The developers have smartly used Sudoku’s friendly touch-screen control interface as a base for Crosswords DS and as a result the process of scribbling in letters is intuitively picked up and mastered. There’s a training mode, but you won’t need it — you can learn everything in a matter of minutes simply by experimenting logically. Meanwhile, the hand recognition software works very well with only a few minor quirks here and there. You’ll want to be careful to close the loop on your “P”s and always dot your “I”s, or the software may accidentally mistake you input for an R or an L respectively. If you make a wrong guess at a letter, you can tap an erase icon on-screen, but you don’t need to; alternatively, you can simply scribble in another letter and it’ll replace it, which is great. Handily, incorrect guesses display in red and correct ones in black (if you turn the hint system on.) It’s clear that Retro Nuevo Games and NST have put some thought into the control mechanics for they are simple and smart.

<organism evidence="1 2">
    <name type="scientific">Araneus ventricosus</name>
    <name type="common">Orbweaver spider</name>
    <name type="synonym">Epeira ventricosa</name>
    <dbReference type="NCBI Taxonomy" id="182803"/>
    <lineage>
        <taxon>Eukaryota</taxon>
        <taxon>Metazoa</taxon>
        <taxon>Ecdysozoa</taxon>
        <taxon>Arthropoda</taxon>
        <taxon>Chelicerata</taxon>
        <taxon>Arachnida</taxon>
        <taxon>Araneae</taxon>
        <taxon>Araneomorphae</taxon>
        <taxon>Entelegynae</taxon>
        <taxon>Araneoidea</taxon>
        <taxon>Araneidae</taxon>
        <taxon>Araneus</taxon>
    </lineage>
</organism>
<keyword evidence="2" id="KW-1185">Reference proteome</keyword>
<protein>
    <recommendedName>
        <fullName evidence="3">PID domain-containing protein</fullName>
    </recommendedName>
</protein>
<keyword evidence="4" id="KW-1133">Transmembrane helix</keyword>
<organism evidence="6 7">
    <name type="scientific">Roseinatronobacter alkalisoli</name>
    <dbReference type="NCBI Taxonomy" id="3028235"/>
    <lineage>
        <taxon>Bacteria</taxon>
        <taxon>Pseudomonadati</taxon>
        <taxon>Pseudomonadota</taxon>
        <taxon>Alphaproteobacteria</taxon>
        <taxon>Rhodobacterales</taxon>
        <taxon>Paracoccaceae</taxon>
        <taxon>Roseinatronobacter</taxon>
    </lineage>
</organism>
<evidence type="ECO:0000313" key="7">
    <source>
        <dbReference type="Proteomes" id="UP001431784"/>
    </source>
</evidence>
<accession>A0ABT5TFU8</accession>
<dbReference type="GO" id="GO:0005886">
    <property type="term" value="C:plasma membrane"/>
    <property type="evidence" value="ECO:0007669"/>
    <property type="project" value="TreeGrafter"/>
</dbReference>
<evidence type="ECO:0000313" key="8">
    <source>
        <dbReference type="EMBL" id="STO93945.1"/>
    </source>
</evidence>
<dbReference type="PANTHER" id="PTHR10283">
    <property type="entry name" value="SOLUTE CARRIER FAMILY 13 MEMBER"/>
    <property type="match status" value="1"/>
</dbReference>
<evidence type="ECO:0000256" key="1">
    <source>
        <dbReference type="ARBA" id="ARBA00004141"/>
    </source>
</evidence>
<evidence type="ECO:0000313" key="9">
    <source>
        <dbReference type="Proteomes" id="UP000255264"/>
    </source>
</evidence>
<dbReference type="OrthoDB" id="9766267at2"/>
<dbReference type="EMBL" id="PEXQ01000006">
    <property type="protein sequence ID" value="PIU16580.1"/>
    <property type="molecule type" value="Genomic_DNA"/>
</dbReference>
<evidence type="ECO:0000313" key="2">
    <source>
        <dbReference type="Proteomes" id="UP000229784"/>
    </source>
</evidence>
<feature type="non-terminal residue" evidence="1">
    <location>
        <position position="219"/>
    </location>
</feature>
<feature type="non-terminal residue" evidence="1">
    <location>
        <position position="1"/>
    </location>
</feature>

That being noted, there’s still a little room for subtle improvement (and hopefully we’ll see a sequel that addresses some of our minor quibbles). First, as avid iPhone owners, we’ve grown accustomed to double-tapping to zoom in and out of the screen and while Crosswords DS will magnify tiles if you click on them, you’ll need to tap a zoom icon to pan outward again, which is slightly, barely, we’re-not-even-sure-we-should-mention-it irksome. Also a miniscule gripe, the speed at which the game auto-slides you forward (or downward depending on your orientation) after you inputted a correct letter. It’s not slow, but it’s a little slower than we’d have preferred. Indeed, the pace of the game sometimes borders on the tedious. For example, having completely a puzzle, you’ll be forced to sit through a long calculation process and the title meticulously totals your score and begrudgingly moves forward to the next stage. Hey — we fully understand that these are nit-picky criticisms, but they are criticisms nevertheless.

If you grow bored with the selection of crosswords, you can turn to the anagrams and word search sections, both of which offer a commendable selection of additional puzzles to complete, none of them as fun as the crosswords. Still, un-jumbling letters into words in the anagrams section is enjoyable and easy to control, as you just slide everything around with the stylus. Word searches are likewise smartly controlled — all you have to do is slide the stylus across the letters that form hidden words and they will auto-outline within the puzzle.